Page:United States Reports, Volume 209.djvu/30

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4
 
OCTOBER TERM, 1907.
 
209 U.S.
Argument for Appellant.

perforated form of musical compositions was not known. See Edison v. Lubin, 122 Fed. Rep. 240, holding that while the advance in the art of photography has resulted in a different type of photograph, yet it is none the less a photograph.

So, as to music, while the perforated notation is a different type of notation, yet it is none the less a “musical composition;” none the less a perfect record, and none the less a “writing.”

Where the order of the notes or words is copied, infringement of literary or musical compositions is not avoided by variations in other respects. Jollie v. Jacques, 1 Blatch. 625; Blume v. Spear, 30 Fed. Rep. 631; Daly v. Palmer, 6 Blatch. 266; Nicols v. Pitman, 26 Ch. Div. 374; Edison v. Lubin, 122 Fed. Rep. 240; Fishel v. Leuckel, 53 Fed. Rep. 499; Falk v. Howell, 37 Fed. Rep. 202; Falk v. Donaldson, 57 Fed. Pep. 32; Turner v. Robinson, 10 Ir. Ch. 121, 510; Drone on Copyright, 385; Scrutton on Copyright, ed. 1903, 135, note.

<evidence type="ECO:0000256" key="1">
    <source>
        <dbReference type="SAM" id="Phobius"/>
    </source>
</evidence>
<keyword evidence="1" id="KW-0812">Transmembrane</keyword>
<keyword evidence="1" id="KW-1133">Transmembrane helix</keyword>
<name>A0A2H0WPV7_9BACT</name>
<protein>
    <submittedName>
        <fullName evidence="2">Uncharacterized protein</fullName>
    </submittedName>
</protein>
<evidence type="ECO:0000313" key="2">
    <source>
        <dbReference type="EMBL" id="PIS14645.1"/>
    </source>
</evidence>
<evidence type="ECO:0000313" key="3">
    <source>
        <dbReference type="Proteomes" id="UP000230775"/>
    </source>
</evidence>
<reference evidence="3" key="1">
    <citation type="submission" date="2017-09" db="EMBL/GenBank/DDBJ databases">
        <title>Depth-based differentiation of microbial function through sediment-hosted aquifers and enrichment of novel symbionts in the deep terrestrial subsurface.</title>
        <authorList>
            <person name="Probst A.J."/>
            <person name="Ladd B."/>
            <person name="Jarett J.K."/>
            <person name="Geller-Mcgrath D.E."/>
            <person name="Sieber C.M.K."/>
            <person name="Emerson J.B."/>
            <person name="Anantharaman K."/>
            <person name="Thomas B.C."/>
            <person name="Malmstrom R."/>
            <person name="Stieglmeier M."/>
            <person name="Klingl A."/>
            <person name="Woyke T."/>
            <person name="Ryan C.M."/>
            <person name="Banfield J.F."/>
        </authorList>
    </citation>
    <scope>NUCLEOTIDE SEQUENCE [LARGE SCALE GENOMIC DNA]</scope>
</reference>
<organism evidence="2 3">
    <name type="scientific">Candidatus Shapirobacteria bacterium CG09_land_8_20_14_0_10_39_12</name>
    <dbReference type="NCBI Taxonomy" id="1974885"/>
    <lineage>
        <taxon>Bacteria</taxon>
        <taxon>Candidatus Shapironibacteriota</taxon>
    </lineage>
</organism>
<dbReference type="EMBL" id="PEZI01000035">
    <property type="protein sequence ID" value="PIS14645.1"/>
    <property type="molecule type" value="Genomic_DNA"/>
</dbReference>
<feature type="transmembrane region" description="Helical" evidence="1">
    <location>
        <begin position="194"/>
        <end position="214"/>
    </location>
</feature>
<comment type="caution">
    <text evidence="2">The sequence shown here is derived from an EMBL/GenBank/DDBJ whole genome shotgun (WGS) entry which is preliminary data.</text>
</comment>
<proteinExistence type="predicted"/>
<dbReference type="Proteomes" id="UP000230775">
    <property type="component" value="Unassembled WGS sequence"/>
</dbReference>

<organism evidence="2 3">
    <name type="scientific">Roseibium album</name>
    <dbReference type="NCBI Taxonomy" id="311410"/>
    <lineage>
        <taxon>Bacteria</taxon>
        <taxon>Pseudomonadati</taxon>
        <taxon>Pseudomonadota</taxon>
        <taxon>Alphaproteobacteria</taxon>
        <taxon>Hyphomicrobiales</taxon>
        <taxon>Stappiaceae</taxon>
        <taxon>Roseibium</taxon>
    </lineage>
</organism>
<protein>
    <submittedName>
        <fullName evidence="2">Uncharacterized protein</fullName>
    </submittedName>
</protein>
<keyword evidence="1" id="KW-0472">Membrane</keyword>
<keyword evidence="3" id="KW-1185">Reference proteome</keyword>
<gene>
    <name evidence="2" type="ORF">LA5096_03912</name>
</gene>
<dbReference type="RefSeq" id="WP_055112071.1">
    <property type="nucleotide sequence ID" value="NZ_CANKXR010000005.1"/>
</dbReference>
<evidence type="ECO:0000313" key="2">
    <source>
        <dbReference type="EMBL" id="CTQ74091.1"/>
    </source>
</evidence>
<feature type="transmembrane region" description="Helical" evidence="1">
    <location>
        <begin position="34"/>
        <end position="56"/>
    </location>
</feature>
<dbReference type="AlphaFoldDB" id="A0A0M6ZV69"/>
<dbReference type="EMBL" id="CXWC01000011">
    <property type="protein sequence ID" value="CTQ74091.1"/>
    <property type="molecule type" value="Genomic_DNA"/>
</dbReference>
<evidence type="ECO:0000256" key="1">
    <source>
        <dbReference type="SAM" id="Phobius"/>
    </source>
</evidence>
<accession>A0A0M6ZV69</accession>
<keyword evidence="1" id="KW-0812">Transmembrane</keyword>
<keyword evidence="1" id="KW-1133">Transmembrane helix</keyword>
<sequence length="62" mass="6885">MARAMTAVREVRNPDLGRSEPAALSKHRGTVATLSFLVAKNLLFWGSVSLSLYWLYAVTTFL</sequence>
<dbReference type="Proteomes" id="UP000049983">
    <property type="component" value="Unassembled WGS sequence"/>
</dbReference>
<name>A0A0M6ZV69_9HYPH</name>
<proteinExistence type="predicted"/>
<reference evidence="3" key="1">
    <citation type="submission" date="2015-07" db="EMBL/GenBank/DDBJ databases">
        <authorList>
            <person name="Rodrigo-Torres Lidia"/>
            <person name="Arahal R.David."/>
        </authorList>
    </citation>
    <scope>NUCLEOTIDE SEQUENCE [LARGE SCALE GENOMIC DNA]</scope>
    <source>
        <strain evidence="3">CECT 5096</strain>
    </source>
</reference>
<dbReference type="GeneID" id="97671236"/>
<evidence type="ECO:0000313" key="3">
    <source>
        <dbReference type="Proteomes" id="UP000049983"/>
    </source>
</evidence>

The meaning of “musical composition” in § 4952, must be read in the light of its manifest meaning in § 4966 wherein it is the subject of protection against public performance.

The prohibition of the public performance of a copyrighted “musical composition” is the prohibition of the public reproduction of that order or succession of notes which constitutes the composition. It is the musical composition that is publicly performed, and not a sheet of music.

Public performance is prohibited, whether or not any notation or record be used. And it cannot be questioned that a performance in public of a musical composition upon an Aeolian organ or pianola, by means of perforated music, would be as much a public performance of a musical composition as if it had been played in public from a printed sheet of music in staff notation, and as such would be equally within the condemnation of the statute, provided the musical composition had been copyrighted. One who, like the appellee, sells the musical composition is a contributory infringer with the infringer under § 4952 who plays it in public.

Readability by the person without mechanical assistance is